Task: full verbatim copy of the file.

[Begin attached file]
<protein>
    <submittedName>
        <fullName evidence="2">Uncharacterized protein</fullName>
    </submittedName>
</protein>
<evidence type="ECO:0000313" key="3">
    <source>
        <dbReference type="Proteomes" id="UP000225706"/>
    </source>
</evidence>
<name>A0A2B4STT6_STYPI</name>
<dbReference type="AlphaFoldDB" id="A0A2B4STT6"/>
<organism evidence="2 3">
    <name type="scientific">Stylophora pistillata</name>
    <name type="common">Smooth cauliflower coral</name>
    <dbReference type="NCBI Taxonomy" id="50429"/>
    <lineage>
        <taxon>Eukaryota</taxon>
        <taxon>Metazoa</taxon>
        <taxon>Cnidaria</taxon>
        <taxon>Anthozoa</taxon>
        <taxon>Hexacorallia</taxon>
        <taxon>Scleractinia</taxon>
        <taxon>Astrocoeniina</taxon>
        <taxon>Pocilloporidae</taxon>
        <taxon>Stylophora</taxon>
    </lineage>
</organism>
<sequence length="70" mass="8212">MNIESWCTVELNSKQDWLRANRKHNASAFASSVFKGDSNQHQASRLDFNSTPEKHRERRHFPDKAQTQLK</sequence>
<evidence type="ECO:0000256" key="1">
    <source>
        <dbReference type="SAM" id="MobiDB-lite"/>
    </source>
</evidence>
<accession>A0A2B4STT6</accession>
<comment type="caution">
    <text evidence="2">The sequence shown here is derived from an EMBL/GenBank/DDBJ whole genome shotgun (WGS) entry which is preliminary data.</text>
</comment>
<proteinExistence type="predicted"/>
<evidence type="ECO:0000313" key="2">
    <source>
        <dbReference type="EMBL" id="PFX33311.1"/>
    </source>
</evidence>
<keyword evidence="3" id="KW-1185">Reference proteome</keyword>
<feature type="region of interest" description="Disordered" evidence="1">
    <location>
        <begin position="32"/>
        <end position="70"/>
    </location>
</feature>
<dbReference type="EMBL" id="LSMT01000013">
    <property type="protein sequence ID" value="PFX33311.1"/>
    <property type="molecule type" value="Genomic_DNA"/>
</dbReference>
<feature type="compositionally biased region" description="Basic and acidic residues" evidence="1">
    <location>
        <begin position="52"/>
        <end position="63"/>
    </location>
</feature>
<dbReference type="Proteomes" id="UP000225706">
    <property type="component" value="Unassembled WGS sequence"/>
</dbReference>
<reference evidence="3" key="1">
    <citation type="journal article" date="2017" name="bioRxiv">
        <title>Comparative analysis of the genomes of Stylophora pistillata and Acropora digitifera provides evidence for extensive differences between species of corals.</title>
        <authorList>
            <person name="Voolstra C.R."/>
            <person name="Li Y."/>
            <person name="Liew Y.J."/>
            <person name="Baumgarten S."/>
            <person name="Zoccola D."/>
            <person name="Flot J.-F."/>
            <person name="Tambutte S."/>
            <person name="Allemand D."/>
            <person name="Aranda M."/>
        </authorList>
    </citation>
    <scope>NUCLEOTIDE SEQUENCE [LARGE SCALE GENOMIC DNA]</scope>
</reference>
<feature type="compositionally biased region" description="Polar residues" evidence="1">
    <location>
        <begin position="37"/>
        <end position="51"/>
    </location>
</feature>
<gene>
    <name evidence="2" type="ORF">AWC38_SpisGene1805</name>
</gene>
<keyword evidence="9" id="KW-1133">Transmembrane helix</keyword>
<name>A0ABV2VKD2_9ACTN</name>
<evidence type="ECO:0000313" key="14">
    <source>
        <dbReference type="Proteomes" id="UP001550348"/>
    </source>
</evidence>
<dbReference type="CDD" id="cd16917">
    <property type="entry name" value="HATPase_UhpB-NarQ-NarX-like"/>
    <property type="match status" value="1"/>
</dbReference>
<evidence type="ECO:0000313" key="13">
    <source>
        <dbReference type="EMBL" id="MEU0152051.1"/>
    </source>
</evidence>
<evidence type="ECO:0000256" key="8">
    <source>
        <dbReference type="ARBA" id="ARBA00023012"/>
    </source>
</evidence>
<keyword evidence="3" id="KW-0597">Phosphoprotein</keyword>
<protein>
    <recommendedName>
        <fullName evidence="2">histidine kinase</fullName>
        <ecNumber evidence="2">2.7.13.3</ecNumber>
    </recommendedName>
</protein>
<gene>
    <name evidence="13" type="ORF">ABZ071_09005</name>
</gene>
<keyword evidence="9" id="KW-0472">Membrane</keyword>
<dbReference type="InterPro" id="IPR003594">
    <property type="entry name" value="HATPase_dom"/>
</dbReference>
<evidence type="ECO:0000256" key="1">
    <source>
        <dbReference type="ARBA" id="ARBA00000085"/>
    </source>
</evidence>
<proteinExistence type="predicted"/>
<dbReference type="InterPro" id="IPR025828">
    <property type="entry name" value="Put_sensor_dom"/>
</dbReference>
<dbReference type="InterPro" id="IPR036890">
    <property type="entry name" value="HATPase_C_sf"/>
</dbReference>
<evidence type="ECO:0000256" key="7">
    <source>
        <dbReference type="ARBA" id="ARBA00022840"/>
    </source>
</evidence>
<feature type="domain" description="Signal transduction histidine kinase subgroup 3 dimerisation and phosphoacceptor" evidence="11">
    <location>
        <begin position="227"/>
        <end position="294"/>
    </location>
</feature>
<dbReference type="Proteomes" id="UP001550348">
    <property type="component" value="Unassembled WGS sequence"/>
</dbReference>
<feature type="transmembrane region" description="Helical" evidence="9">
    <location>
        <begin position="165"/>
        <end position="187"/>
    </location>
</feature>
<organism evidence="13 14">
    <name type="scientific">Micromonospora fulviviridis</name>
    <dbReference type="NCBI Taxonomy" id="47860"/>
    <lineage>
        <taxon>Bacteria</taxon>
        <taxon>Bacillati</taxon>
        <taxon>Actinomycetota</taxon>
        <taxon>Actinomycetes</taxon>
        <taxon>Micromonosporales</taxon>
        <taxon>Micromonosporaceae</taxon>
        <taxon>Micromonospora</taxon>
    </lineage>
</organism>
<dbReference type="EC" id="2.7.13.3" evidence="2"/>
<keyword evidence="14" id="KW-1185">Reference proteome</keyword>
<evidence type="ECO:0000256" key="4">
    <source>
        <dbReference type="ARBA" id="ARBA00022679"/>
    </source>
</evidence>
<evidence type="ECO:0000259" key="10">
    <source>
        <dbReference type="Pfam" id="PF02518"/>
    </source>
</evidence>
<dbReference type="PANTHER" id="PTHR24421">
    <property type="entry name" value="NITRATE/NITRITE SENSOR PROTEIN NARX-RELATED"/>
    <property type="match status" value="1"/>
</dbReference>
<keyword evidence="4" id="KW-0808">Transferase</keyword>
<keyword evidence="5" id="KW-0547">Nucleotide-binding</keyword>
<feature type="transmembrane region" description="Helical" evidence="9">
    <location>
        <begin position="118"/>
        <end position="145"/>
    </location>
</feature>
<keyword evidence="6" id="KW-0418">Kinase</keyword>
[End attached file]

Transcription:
<protein>
    <submittedName>
        <fullName evidence="2">Uncharacterized protein</fullName>
    </submittedName>
</protein>
<evidence type="ECO:0000313" key="3">
    <source>
        <dbReference type="Proteomes" id="UP000225706"/>
    </source>
</evidence>
<name>A0A2B4STT6_STYPI</name>
<dbReference type="AlphaFoldDB" id="A0A2B4STT6"/>
<organism evidence="2 3">
    <name type="scientific">Stylophora pistillata</name>
    <name type="common">Smooth cauliflower coral</name>
    <dbReference type="NCBI Taxonomy" id="50429"/>
    <lineage>
        <taxon>Eukaryota</taxon>
        <taxon>Metazoa</taxon>
        <taxon>Cnidaria</taxon>
        <taxon>Anthozoa</taxon>
        <taxon>Hexacorallia</taxon>
        <taxon>Scleractinia</taxon>
        <taxon>Astrocoeniina</taxon>
        <taxon>Pocilloporidae</taxon>
        <taxon>Stylophora</taxon>
    </lineage>
</organism>
<sequence length="70" mass="8212">MNIESWCTVELNSKQDWLRANRKHNASAFASSVFKGDSNQHQASRLDFNSTPEKHRERRHFPDKAQTQLK</sequence>
<evidence type="ECO:0000256" key="1">
    <source>
        <dbReference type="SAM" id="MobiDB-lite"/>
    </source>
</evidence>
<accession>A0A2B4STT6</accession>
<comment type="caution">
    <text evidence="2">The sequence shown here is derived from an EMBL/GenBank/DDBJ whole genome shotgun (WGS) entry which is preliminary data.</text>
</comment>
<proteinExistence type="predicted"/>
<evidence type="ECO:0000313" key="2">
    <source>
        <dbReference type="EMBL" id="PFX33311.1"/>
    </source>
</evidence>
<keyword evidence="3" id="KW-1185">Reference proteome</keyword>
<feature type="region of interest" description="Disordered" evidence="1">
    <location>
        <begin position="32"/>
        <end position="70"/>
    </location>
</feature>
<dbReference type="EMBL" id="LSMT01000013">
    <property type="protein sequence ID" value="PFX33311.1"/>
    <property type="molecule type" value="Genomic_DNA"/>
</dbReference>
<feature type="compositionally biased region" description="Basic and acidic residues" evidence="1">
    <location>
        <begin position="52"/>
        <end position="63"/>
    </location>
</feature>
<dbReference type="Proteomes" id="UP000225706">
    <property type="component" value="Unassembled WGS sequence"/>
</dbReference>
<reference evidence="3" key="1">
    <citation type="journal article" date="2017" name="bioRxiv">
        <title>Comparative analysis of the genomes of Stylophora pistillata and Acropora digitifera provides evidence for extensive differences between species of corals.</title>
        <authorList>
            <person name="Voolstra C.R."/>
            <person name="Li Y."/>
            <person name="Liew Y.J."/>
            <person name="Baumgarten S."/>
            <person name="Zoccola D."/>
            <person name="Flot J.-F."/>
            <person name="Tambutte S."/>
            <person name="Allemand D."/>
            <person name="Aranda M."/>
        </authorList>
    </citation>
    <scope>NUCLEOTIDE SEQUENCE [LARGE SCALE GENOMIC DNA]</scope>
</reference>
<feature type="compositionally biased region" description="Polar residues" evidence="1">
    <location>
        <begin position="37"/>
        <end position="51"/>
    </location>
</feature>
<gene>
    <name evidence="2" type="ORF">AWC38_SpisGene1805</name>
</gene>
<keyword evidence="9" id="KW-1133">Transmembrane helix</keyword>
<name>A0ABV2VKD2_9ACTN</name>
<evidence type="ECO:0000313" key="14">
    <source>
        <dbReference type="Proteomes" id="UP001550348"/>
    </source>
</evidence>
<dbReference type="CDD" id="cd16917">
    <property type="entry name" value="HATPase_UhpB-NarQ-NarX-like"/>
    <property type="match status" value="1"/>
</dbReference>
<evidence type="ECO:0000313" key="13">
    <source>
        <dbReference type="EMBL" id="MEU0152051.1"/>
    </source>
</evidence>
<evidence type="ECO:0000256" key="8">
    <source>
        <dbReference type="ARBA" id="ARBA00023012"/>
    </source>
</evidence>
<keyword evidence="3" id="KW-0597">Phosphoprotein</keyword>
<protein>
    <recommendedName>
        <fullName evidence="2">histidine kinase</fullName>
        <ecNumber evidence="2">2.7.13.3</ecNumber>
    </recommendedName>
</protein>
<gene>
    <name evidence="13" type="ORF">ABZ071_09005</name>
</gene>
<keyword evidence="9" id="KW-0472">Membrane</keyword>
<dbReference type="InterPro" id="IPR003594">
    <property type="entry name" value="HATPase_dom"/>
</dbReference>
<evidence type="ECO:0000256" key="1">
    <source>
        <dbReference type="ARBA" id="ARBA00000085"/>
    </source>
</evidence>
<proteinExistence type="predicted"/>
<dbReference type="InterPro" id="IPR025828">
    <property type="entry name" value="Put_sensor_dom"/>
</dbReference>
<dbReference type="InterPro" id="IPR036890">
    <property type="entry name" value="HATPase_C_sf"/>
</dbReference>
<evidence type="ECO:0000256" key="7">
    <source>
        <dbReference type="ARBA" id="ARBA00022840"/>
    </source>
</evidence>
<feature type="domain" description="Signal transduction histidine kinase subgroup 3 dimerisation and phosphoacceptor" evidence="11">
    <location>
        <begin position="227"/>
        <end position="294"/>
    </location>
</feature>
<dbReference type="Proteomes" id="UP001550348">
    <property type="component" value="Unassembled WGS sequence"/>
</dbReference>
<feature type="transmembrane region" description="Helical" evidence="9">
    <location>
        <begin position="165"/>
        <end position="187"/>
    </location>
</feature>
<organism evidence="13 14">
    <name type="scientific">Micromonospora fulviviridis</name>
    <dbReference type="NCBI Taxonomy" id="47860"/>
    <lineage>
        <taxon>Bacteria</taxon>
        <taxon>Bacillati</taxon>
        <taxon>Actinomycetota</taxon>
        <taxon>Actinomycetes</taxon>
        <taxon>Micromonosporales</taxon>
        <taxon>Micromonosporaceae</taxon>
        <taxon>Micromonospora</taxon>
    </lineage>
</organism>
<dbReference type="EC" id="2.7.13.3" evidence="2"/>
<keyword evidence="14" id="KW-1185">Reference proteome</keyword>
<evidence type="ECO:0000256" key="4">
    <source>
        <dbReference type="ARBA" id="ARBA00022679"/>
    </source>
</evidence>
<evidence type="ECO:0000259" key="10">
    <source>
        <dbReference type="Pfam" id="PF02518"/>
    </source>
</evidence>
<dbReference type="PANTHER" id="PTHR24421">
    <property type="entry name" value="NITRATE/NITRITE SENSOR PROTEIN NARX-RELATED"/>
    <property type="match status" value="1"/>
</dbReference>
<keyword evidence="4" id="KW-0808">Transferase</keyword>
<keyword evidence="5" id="KW-0547">Nucleotide-binding</keyword>
<feature type="transmembrane region" description="Helical" evidence="9">
    <location>
        <begin position="118"/>
        <end position="145"/>
    </location>
</feature>
<keyword evidence="6" id="KW-0418">Kinase</keyword>